The interpretation and application of the attorney-client privilege and the work-product protection are some of the most difficult—and contested—areas of any lawsuit. But a clear understanding of the doctrines, combined with a few preventative measures, can both preserve the right to invoke the doctrines and possibly save significant litigation costs.

  1. Who is the Client?

When dealing with corporate entities, the most important privilege issue is often determining exactly who is the client. In most cases, the entity is the client—not the entity’s owners, officers, or employees. Thus, counsel must use care when discussing sensitive issues with the client’s representatives. Two common situations present challenging privilege issues in this context. The first involves gathering information from a large corporate client, and the second involves representation of small, closely-held entities.

  1. The Large Corporate Client – Where Do I Get the Information?

Since not all communications with a corporate client’s employees fall within the attorney-client privilege, counsel must use care when gathering information from the client’s employees. In general, the attorney-client privilege will extend to communications with lower-level employees if the information sought is (1) available to the employee in the usual scope of his employment and (2) not readily available from a higher-level employee. Thus, counsel should strive to limit his contacts to the highest-level employees from whom he can extract the necessary information.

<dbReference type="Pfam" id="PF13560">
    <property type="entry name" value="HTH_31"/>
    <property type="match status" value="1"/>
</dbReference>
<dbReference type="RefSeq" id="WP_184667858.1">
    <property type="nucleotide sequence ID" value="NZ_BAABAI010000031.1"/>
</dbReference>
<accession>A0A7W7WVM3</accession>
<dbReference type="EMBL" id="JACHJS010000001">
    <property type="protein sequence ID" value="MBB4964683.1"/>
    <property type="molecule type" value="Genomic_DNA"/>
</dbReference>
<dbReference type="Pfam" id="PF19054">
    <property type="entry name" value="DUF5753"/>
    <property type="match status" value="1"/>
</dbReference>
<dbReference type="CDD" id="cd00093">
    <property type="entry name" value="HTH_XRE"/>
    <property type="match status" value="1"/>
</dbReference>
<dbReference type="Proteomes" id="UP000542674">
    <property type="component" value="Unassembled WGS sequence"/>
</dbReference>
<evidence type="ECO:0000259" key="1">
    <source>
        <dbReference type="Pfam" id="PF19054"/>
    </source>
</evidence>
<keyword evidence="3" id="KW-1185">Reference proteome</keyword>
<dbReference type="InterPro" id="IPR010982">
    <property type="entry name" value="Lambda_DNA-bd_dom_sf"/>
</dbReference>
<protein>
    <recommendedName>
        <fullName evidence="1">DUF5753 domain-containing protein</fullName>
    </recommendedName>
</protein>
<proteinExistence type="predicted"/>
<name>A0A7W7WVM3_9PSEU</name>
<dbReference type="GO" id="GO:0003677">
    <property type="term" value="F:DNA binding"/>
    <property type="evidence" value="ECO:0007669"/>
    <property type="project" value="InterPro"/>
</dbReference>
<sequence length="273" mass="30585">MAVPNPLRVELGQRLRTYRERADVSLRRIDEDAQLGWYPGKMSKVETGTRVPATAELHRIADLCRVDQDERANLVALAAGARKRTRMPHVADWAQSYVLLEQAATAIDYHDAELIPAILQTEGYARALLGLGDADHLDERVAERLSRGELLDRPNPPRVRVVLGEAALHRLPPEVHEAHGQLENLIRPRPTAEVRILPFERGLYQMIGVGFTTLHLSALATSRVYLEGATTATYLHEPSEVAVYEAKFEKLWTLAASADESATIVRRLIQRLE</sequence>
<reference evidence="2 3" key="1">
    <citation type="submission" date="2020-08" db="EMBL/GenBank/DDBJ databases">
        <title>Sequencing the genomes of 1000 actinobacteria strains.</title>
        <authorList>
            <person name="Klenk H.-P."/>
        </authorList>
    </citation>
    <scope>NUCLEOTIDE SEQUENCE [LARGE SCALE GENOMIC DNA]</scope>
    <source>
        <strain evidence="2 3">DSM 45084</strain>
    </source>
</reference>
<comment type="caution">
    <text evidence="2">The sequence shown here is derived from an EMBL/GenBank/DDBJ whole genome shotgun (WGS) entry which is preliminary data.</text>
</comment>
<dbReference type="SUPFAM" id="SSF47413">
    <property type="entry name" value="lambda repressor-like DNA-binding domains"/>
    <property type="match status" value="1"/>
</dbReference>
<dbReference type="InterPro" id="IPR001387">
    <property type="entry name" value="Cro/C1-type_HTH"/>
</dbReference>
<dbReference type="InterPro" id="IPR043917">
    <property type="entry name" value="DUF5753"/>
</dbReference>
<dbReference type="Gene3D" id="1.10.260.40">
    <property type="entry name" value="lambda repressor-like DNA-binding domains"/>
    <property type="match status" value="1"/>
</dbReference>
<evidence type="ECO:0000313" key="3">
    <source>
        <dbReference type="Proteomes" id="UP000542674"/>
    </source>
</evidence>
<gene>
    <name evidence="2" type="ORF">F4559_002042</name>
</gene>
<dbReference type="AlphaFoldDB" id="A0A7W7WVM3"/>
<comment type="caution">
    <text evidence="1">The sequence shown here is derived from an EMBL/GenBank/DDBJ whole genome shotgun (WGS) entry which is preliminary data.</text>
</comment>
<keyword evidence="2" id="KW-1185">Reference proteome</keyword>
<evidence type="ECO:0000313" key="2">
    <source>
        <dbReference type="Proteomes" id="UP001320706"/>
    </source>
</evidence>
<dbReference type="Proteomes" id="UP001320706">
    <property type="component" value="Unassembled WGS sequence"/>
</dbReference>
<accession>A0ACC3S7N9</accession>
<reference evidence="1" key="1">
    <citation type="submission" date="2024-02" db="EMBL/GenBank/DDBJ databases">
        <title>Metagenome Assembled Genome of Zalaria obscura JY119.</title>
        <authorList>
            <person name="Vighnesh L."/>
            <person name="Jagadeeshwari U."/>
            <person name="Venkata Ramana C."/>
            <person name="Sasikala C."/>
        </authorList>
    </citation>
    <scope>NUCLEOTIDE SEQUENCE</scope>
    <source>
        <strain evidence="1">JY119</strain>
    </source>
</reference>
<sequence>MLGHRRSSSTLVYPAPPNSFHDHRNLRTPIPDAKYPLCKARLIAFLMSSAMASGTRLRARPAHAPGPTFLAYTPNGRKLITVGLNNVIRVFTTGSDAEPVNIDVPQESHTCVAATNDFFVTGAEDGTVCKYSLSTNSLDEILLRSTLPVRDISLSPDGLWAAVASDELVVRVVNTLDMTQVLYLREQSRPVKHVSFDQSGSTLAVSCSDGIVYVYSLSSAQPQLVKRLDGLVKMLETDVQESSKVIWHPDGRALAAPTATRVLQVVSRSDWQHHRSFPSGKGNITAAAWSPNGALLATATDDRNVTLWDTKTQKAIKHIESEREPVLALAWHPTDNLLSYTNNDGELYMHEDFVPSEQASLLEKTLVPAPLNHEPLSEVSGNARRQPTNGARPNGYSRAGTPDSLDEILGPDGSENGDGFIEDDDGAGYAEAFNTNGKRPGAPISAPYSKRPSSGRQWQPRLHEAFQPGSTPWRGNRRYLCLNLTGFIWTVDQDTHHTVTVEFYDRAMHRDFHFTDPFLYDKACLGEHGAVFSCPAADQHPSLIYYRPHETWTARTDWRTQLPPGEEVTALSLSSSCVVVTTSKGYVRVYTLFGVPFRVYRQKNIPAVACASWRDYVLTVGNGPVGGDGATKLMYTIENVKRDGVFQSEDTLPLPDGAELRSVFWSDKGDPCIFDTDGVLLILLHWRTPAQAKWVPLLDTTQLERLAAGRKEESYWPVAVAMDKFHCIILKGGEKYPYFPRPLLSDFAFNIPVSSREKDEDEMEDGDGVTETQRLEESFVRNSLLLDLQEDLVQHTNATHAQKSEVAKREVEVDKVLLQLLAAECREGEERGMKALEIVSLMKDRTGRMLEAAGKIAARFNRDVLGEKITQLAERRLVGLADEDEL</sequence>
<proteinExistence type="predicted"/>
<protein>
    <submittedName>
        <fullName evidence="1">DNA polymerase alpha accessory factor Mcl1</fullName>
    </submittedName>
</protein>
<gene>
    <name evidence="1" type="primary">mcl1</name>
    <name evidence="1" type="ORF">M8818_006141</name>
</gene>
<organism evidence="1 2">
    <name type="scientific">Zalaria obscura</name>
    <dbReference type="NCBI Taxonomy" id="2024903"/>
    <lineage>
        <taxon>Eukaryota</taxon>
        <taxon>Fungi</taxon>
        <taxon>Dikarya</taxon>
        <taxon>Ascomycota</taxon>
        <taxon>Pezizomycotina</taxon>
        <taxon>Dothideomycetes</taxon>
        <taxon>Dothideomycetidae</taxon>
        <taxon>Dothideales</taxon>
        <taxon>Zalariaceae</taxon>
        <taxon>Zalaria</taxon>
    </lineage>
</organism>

1. Closely-Held Entities – Beware of Conflicts Among Equity Holders.

Small, closely-held entities present a different challenge. In dealing with small entities, attorneys often speak directly with one or more equity holders. Counsel must remember that he represents the entity—not the individual(s)—and that under the laws of many states, each owner of a closely-held entity has a right to the communications between the entity’s attorney and other equity holders. Counsel should be particularly cautious when conversations with an equity holder venture into areas that may have a negative impact on another owner. And in some jurisdictions, an attorney who represents a partnership also represents each individual partner. Such situations may give rise to serious conflict-of-interest issues if the entity takes actions contrary to the interest of any of the partners.

  1. The Work-Product Protection – Did We Anticipate Litigation?

A common misperception about the work-product protection is that it covers any document an attorney prepares. This is not the case. Instead, to fall within the work-product protection a party or its representative, including its counsel, must have prepared the item in question “in anticipation of litigation or for trial.” FED. R. CIV. P. 26(b)(3)(A).

Federal appellate courts have interpreted the phrase “anticipation of litigation” differently. For example, the Fifth Circuit has held that a document falls within the work-product protection if the primary motivating purpose behind creating the document was to aid in litigation. The test in the Second Circuit, on the other hand, is whether the document in question was prepared or obtained because of the prospect of litigation. And the Ninth Circuit applies perhaps the most complicated test, by taking into account the facts surrounding the creation of the document and asking whether the document’s litigation purpose so permeates any non-litigation purpose so that the two purposes cannot be discretely separated from the factual nexus as a whole.